Hooray! You’ve found a place to rent! Well done you, but you’ve been asked to hand over a full month’s rent plus a big deposit before you move in and suddenly you’re suspicious. How do you know that the landlord or their agent is legit, that they’re not going to scarper with your cash?
Truth is, you don’t, not until you get the keys, so I’d suggest you don’t pay more than a holding deposit until you’re about to move in. If you’re asked to pay a large sum to secure the property, the landlord might be iffy — my advice is to find somewhere else.
Most landlords will require the first month’s rent plus a deposit — usually the equivalent of six weeks’ rent — when you move in, so if you’re paying by cheque or bank transfer you’ll have to do so a few days beforehand to make sure the funds clear in time. To avoid this, my tenants often prefer to hand over cash when I hand them the keys, which is fine by me.
Certainly I’d urge you not to pay anything until you’ve seen the tenancy agreement and made sure you agree to the terms and conditions.
You’re likely to be offered an assured shorthold tenancy (AST for short), which gives you the right to live in the property for at least six months (although most run for 12 to 18 months). You may be offered an assured tenancy, which allows you to stay indefinitely, but these are less common.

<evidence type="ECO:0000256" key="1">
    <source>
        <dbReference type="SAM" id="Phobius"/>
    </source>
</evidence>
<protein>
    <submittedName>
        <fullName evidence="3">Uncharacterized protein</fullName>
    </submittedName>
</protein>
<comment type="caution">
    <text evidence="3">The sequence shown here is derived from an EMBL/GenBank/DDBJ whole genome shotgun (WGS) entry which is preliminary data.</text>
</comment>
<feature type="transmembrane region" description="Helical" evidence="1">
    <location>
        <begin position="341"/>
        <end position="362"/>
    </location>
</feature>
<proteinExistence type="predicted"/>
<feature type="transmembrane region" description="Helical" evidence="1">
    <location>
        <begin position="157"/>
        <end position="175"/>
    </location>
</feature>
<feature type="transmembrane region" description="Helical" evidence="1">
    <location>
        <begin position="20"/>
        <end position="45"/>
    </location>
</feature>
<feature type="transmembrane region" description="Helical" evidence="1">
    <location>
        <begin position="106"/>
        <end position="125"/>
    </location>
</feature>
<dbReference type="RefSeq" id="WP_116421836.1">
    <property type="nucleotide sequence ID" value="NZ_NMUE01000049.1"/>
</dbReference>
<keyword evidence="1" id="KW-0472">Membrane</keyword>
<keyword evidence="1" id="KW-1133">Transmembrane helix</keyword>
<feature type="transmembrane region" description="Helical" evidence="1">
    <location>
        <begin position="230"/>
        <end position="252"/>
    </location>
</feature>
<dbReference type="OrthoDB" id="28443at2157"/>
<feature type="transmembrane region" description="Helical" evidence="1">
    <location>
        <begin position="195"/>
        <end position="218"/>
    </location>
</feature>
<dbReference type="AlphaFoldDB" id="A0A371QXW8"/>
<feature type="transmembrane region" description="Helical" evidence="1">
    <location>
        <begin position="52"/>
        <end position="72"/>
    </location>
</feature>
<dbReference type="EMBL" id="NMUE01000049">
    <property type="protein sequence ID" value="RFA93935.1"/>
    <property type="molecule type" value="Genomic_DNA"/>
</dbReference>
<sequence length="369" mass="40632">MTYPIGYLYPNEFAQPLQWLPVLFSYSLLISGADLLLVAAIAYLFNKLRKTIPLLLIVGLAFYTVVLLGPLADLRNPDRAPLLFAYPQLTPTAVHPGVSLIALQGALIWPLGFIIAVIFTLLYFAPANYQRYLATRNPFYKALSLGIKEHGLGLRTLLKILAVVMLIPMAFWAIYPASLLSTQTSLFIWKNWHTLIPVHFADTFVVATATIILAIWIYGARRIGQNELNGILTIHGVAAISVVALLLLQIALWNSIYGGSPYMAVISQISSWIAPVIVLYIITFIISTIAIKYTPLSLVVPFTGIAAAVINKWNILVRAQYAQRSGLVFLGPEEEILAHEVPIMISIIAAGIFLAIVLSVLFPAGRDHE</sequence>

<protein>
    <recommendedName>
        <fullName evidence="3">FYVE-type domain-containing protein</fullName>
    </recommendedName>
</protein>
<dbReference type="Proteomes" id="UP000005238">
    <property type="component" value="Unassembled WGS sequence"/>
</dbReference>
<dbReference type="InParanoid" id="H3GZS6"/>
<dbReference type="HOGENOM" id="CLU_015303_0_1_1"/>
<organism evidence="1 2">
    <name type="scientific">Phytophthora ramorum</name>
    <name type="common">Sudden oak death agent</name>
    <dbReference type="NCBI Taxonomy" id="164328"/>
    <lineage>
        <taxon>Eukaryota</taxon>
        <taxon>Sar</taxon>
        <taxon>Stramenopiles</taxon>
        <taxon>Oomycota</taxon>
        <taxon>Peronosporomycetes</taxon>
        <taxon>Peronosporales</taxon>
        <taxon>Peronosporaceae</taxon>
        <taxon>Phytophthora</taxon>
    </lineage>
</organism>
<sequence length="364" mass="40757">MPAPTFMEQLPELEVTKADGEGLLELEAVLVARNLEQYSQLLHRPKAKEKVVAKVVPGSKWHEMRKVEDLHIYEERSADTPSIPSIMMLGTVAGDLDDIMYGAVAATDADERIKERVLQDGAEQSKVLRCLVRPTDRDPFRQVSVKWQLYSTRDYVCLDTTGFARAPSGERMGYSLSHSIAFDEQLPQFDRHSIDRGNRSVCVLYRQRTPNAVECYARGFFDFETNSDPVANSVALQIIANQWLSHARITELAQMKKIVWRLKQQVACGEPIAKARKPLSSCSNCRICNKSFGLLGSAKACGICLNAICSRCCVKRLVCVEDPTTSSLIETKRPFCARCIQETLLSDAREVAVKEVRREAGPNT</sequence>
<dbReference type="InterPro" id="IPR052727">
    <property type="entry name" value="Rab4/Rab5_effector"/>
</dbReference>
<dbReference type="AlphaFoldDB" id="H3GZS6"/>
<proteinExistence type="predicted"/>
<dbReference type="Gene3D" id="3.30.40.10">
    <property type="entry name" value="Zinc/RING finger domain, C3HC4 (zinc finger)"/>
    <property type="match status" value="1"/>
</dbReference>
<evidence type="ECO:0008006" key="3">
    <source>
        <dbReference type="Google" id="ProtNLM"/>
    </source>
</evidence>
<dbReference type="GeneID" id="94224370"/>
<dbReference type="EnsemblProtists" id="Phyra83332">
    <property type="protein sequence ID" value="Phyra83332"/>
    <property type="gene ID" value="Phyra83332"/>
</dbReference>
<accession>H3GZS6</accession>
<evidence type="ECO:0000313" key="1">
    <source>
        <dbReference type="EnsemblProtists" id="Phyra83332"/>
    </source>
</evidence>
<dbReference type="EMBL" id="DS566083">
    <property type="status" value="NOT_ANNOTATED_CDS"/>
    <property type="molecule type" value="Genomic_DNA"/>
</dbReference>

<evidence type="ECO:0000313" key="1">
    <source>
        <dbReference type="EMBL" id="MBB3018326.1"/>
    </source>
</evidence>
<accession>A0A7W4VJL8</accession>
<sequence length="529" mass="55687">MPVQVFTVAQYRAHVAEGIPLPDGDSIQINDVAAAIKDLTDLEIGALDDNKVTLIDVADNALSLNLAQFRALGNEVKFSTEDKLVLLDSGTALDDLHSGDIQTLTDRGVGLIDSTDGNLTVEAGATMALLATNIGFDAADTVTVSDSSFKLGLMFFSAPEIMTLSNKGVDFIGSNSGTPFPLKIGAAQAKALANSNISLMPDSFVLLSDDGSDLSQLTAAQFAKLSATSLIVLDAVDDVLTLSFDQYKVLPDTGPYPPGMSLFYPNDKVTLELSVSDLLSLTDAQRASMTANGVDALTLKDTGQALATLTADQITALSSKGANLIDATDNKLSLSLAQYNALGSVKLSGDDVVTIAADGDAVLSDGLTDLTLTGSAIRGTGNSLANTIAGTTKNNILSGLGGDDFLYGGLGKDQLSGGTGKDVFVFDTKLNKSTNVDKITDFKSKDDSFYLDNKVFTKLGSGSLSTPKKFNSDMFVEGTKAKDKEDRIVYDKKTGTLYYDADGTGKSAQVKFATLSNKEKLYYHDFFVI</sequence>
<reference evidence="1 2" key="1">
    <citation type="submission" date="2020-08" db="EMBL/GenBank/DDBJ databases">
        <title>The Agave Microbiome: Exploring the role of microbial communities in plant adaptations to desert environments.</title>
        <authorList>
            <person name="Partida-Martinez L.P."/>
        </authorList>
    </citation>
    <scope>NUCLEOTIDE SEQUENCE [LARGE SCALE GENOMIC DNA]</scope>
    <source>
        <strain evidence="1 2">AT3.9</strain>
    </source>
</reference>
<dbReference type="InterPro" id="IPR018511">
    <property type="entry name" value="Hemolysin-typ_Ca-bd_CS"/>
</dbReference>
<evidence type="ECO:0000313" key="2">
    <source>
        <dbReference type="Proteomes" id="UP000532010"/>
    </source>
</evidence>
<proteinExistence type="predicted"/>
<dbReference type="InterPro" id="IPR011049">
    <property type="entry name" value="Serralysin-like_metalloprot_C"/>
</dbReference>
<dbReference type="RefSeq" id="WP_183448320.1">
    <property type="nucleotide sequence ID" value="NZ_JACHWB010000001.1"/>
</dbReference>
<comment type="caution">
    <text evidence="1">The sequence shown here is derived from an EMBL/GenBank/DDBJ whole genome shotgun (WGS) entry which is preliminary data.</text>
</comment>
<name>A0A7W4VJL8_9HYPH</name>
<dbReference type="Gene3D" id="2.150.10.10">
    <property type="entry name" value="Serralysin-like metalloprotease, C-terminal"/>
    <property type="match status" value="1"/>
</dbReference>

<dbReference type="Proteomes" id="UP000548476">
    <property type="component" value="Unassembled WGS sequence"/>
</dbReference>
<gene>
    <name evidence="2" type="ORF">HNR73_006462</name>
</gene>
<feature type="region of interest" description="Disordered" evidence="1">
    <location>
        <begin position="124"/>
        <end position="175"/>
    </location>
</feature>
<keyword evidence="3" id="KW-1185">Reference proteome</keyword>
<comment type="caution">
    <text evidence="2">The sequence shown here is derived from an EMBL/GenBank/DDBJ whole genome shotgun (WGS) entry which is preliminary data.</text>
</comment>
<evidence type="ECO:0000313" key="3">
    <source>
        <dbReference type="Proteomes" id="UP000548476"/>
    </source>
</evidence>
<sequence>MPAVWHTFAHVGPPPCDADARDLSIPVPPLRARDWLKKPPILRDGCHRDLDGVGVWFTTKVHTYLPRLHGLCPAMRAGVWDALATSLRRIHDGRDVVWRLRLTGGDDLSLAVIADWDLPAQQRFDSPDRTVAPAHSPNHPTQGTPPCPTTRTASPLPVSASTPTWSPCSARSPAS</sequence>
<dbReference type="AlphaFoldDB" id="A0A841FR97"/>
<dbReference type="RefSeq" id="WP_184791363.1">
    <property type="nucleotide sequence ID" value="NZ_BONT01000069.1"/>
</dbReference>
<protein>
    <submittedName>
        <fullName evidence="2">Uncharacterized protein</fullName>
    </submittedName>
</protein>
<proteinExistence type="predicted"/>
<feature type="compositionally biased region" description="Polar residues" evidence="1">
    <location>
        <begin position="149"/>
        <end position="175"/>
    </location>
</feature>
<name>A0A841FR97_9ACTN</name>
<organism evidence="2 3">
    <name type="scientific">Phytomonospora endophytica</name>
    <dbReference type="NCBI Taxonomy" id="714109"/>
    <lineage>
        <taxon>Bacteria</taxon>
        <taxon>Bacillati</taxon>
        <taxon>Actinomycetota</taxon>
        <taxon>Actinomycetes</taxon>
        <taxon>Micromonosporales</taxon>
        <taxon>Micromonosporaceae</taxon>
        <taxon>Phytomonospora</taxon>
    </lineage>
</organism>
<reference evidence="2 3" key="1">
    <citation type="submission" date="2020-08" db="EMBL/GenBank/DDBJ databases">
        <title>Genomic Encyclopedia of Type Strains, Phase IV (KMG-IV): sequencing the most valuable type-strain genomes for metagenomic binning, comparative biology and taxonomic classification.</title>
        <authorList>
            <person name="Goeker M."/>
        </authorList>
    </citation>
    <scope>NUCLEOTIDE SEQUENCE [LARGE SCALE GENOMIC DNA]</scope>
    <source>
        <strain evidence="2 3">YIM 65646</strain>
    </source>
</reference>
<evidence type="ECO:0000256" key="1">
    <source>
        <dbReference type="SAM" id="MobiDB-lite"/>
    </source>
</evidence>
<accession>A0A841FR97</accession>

There’s no standard AST for lettings; some are just a few pages, some go into minute detail about the landlord’s and tenant’s obligations, who pays for what, who’s responsible for the cleaning, that sort of thing.
Whatever their length, they should always include the dates of the tenancy, the rent and when and how it is to be paid, the size of the deposit, where it will be held and how it will be refunded at the end of the tenancy.
I have handed my new tenants a contract held together with a sparkly hairgrip, but it doesn’t matter how it’s presented as long as it’s balanced and fair to all parties. If there’s something you don’t agree with in the contract, ask for it to be changed before you sign it.
If the contract is for a year or more, but you’d like the option to move out earlier, it’s worth asking for a break clause. Remember, though, this will work both ways so the landlord could use it to turf you out after six months.
One thing to be aware of if you’re renting with others is that the tenancy agreement may make you jointly liable for the rent and any damages, so if your housemates move out early, skip their rent or trash the place, you might have to cough up the lot.
If your contract includes such a clause, make sure you can trust those you plan to live with.
When you move in, you’ll probably be given an inventory of the property’s contents. If so, check it straight away, not in two weeks, and let the landlord know immediately of any discrepancies. If you don’t, you can’t complain later that something was missing/broken/dirty.
If the landlord doesn’t provide an inventory, that’s their lookout. They can’t accuse you of breaking/stealing anything if there’s no proof it was there, intact, in the first place.
One final thing. You should receive written notification of where your deposit is held within 30 days of payment. If you don’t, ask the landlord. Further information on renting is available from www.direct.gov.uk.
* Victoria Whitlock lets three properties in south London